I’ve recently joinned a Discord Functional Programming Server. No, it is not a framework for developing servers using functional programming languages. Instead, a mix of IRC and Slack for discussing several functional langs. If you want to watch and participate in nice discussion and tips about clojure, elixir, elm, erlang, haskell, idris, lisp, ocaml, racket, and scala, join the server right here.

I’d heard about Idris long ago, but after joining this server I was surprised by a very active channel, the #idris channel. And one of the latest messages presented a gist with Type Dependent printf function. At first may sound like a silly thing, but that was a nice opportunity to expand my mind around Type Dependent code beyond what is taught in the Idris Tutorial.

In the gist you see the defintion of printf:

  -- ...
  -- More code before this line, check the original gist
  printf : (s : String) -> interpFormat ( formatString s )
  
  -- Add a main here to show something. Continue reading
  main : IO ()
  main =  printLn $ printf "%d%s" 5 "hello!"
  -- outputs
  -- "5hello!" : String

As you can see, printf takes a Int and a String as argument (besides the formating pattern as first String arg). But what you actually read is this function taking a formatting pattern and another parameter of type interpFormat ( formatString s ). Crazy hun?

This is the power of Idris Dependent Types playing here. At compile, all the next parameters are calculated by applying a sucession of functions to s, the formatting pattern. This is possible because types and values are both first class citzens in this lang. Thus, the combination of interpFormat and formatString have the intention to form a mini AST (Abstract Syntax Tree) of types according to this sum recursive type:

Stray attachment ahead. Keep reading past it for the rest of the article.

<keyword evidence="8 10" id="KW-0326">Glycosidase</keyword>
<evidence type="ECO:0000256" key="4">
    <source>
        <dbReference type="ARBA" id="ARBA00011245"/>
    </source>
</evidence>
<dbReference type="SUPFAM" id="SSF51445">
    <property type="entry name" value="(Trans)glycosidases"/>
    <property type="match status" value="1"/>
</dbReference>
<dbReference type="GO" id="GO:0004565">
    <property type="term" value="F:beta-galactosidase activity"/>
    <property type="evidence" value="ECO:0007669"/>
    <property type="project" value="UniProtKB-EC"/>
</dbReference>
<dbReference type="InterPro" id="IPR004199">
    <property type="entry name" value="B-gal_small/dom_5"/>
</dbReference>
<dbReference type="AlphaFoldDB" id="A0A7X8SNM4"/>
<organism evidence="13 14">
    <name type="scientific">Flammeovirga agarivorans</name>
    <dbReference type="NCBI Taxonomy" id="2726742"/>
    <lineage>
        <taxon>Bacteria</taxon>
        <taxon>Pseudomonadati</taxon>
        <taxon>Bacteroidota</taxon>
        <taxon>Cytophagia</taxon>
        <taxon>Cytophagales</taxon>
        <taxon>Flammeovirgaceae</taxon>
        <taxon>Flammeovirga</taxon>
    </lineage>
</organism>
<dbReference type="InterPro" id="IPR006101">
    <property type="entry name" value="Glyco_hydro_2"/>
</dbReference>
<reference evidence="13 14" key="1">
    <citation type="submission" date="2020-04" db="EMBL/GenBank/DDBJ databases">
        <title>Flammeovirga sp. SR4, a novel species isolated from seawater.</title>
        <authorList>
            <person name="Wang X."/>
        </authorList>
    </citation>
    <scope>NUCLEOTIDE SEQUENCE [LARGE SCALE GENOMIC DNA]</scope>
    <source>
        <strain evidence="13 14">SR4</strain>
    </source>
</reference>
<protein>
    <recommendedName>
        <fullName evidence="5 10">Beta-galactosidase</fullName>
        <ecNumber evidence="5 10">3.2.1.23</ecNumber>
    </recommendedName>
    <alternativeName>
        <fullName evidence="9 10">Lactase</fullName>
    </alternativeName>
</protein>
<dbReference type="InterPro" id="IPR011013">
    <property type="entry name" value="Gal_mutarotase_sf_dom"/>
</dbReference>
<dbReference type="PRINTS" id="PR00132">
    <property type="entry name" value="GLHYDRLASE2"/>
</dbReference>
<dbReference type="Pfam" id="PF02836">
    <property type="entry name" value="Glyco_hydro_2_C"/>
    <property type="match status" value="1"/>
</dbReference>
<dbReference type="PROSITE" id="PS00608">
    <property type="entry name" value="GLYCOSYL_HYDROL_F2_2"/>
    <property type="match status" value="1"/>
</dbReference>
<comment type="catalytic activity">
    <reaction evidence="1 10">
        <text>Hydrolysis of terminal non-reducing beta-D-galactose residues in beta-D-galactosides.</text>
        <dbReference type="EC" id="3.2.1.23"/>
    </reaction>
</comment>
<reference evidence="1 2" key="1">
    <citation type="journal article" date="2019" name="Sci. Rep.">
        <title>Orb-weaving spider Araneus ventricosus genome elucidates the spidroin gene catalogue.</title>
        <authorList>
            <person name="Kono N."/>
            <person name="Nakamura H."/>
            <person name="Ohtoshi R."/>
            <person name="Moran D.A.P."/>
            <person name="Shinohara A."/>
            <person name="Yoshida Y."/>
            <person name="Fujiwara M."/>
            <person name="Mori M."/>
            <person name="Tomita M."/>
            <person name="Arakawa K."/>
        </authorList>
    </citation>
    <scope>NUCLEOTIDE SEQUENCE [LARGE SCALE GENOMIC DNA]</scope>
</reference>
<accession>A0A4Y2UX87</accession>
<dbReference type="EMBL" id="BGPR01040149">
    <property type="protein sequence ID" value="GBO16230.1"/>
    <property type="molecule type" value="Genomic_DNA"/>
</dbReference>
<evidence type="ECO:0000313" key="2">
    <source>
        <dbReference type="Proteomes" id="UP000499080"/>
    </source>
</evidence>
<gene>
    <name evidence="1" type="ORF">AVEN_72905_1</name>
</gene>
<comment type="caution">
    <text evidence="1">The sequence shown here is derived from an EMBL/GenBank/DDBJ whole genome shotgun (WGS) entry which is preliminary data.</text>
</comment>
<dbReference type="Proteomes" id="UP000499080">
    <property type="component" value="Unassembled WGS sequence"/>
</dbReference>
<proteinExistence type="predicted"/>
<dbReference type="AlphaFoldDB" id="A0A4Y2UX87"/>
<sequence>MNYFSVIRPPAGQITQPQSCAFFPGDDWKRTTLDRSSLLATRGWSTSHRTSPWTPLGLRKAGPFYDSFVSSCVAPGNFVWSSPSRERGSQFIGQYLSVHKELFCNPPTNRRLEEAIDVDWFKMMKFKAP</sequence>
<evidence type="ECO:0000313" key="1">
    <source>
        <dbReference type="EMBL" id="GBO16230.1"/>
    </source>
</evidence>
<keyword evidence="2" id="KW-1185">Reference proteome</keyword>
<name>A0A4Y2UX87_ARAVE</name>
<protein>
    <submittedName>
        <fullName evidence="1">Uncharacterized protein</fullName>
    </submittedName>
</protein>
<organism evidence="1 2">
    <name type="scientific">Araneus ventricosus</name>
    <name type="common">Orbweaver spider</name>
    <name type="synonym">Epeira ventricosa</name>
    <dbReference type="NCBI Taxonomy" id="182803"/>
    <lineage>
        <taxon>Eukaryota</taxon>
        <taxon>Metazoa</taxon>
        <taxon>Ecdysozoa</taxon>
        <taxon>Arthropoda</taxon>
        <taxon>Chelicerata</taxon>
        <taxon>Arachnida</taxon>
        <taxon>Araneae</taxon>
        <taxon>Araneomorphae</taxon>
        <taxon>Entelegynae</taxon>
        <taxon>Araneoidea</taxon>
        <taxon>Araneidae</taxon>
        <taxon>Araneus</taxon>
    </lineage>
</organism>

data Format
  = FInt Format
  | FString Format
  | FOther Char Format
  | FEnd

Pay attention to Format making reference to itself. So, having %d%s as pattern, computes a Format containing (not sure if ‘containing’ is the best expression to explain this) a Int String FEnd. This is then interpreted by interpFormat that produces the arity and input types of printf. In this case Int -> String -> String. Amazing!

If you clone the gist, add a main method and try to run printf "%d: %s" "woops" 6 the code won’t compile, printing a sounding error:

Printf.idr:52:17-18:When checking right hand side of main with expected type
        IO ()

When checking an application of function Prelude.Interactive.printLn:
        Type mismatch between
                String (Type of "woops")
        and
                Int (Expected type)
Holes: Printf.main

It is not a uncommon situation. Take for example clojure (WARN: I’m not comparing languages nor saying one is better than the other) and try the following code:

(defn p [v] (format "%5d" v))
(p 1)
"    1" ;; printed ok

(p "3")

IllegalFormatConversionException d != java.lang.String  java.util.Formatter$FormatSpecifier.failConversion (Formatter.java:4302)
(format "%5d" "d")
IllegalFormatConversionException d != java.lang.String  java.util.Formatter$FormatSpecifier.failConversion (Formatter.java:4302)

All you have is runtime error. Don’t be decived. You may be tempted to believe this is happening because clojure is dynamic, no compile involved. Let’s try this with Java for example:

class Main {

  public static void main(String[] args) {
    final String out = String.format("%s = %d", "joe", "#");
    System.out.println(out);
  }

}

Yes, the code above compiles! And when you run it you get Exception in thread "main" java.util.IllegalFormatConversionException: d != java.lang.String. The beautiful exception named IllegalFormatConvensionException derives from RuntimeException, what of course makes it impossible to bd detected at compile time.

Conclusion

At first I was too skeptical to even try Idris and all this Dependent Type thing. But it is useful and may produce more flexible and safer software. There are other languages that explore compile time programming like D, but this is single and much more powerful.

Another side note on Idris (Actually its documentation) is how light and smooth they present the concepts, examples, etc. You end up filling you’ve learned a bit more of Haskell with out the heavy explanations of any Haskell tutorial out there.

Happy Idris!